The furious pace of advancement in medical research provides John Prince '97 with one of the most complicated and challenging legal jobs in the country.
As Functional Patent Head for the Novartis Institute for Biomedical Research in Cambridge, Mass., Prince and his team carry responsibility for protecting the intellectual property interests of the pharmaceutical giant’s scientific endeavors, whether conducted by the company itself, or increasingly in partnership with university-based scientists and smaller companies pursing similar discoveries.
Few patent lawyers in the nation are more qualified, especially scientifically, to handle these challenges. Prince obtained a Ph.D. in biology from MIT and conducted research at the National Institutes of Health and the Sanford-Burnham Medical Research Institute in La Jolla before he decided to enter California Western in the mid '90s. Prince says it would not be possible to do his work effectively without the skills from both scientific and legal disciplines.
"In the past decade or so, biotechnology has become one of the fastest moving and most fascinating fields," Prince says. "We no longer can focus on simple patent law. We've had to significantly expand the scope of what intellectual property means when it comes to highly complex discoveries that lead to some amazing treatments and in some cases, as with our drug Gleevec, an actual cure (for chronic myeloid leukemia).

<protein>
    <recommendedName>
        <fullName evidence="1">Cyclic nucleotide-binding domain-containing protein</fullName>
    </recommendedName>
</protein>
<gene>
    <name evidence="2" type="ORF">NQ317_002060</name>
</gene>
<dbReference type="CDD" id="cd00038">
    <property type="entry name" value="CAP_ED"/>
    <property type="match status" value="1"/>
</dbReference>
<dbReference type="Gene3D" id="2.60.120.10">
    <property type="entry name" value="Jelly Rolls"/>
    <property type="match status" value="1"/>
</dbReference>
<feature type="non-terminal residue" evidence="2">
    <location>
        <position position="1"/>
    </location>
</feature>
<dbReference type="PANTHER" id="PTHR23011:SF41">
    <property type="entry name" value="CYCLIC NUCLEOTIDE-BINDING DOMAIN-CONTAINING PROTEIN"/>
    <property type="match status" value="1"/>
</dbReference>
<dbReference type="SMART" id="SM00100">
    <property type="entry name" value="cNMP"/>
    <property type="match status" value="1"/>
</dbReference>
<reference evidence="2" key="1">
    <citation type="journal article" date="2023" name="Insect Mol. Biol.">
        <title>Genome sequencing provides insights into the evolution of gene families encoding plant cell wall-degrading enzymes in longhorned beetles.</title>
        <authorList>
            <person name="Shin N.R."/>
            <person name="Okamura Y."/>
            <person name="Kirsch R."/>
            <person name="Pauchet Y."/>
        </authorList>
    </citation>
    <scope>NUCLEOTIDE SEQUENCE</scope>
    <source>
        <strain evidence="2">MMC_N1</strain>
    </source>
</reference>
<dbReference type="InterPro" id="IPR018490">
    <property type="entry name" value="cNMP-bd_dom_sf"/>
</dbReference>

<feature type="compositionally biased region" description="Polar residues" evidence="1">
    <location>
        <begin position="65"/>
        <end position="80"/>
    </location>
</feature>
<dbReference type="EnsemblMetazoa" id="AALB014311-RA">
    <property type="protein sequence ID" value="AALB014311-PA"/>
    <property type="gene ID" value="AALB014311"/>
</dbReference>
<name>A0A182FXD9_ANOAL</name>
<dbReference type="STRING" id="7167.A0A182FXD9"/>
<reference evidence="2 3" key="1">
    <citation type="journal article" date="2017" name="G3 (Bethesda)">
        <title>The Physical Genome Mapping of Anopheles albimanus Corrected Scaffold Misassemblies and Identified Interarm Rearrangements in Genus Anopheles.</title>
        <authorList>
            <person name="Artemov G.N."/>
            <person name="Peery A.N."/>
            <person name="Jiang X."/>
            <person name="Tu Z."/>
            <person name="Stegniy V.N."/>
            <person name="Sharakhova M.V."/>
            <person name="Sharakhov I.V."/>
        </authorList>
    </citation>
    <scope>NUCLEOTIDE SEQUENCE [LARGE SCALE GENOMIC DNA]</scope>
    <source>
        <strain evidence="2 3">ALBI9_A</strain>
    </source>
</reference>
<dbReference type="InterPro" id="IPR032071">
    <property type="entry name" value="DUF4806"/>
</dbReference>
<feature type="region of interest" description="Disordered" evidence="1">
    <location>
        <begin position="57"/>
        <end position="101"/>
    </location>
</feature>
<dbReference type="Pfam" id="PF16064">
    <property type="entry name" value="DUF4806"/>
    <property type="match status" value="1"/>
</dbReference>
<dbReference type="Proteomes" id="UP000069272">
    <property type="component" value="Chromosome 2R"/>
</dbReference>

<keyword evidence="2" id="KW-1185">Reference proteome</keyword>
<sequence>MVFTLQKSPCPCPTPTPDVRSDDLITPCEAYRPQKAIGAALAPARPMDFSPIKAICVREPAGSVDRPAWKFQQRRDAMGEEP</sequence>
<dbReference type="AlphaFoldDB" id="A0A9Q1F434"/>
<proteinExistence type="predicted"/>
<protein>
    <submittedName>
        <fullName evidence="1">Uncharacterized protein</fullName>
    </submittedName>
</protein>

"We also have to stay abreast of other areas of law that impact our research, including contract law to guide our many scientific and business partnerships, and antitrust law to protect Novartis' from potential challenges from governments. And it's all the more challenging because as an international company, we have to be fully versed not just in the patent law of the U.S., but the equally complex but often contradictory regulations in every country where Novartis distributes its pharmaceuticals."
One of the best parts of his job, Prince says, is being involved in projects where the goal is as much advancing scientific knowledge and improving patient care as it is making a profit for the company.
"Whether it's supporting orphan drug research to treat diseases that only affect small populations of patients, or investing in projects where the goal is to move the science forward, we often support research that isn’t always simply bottom-line oriented. I really enjoy being involved in a field that takes what nature provides and uses science and creativity to develop it into a safe drug that has a significant impact on the lives of those who need it most."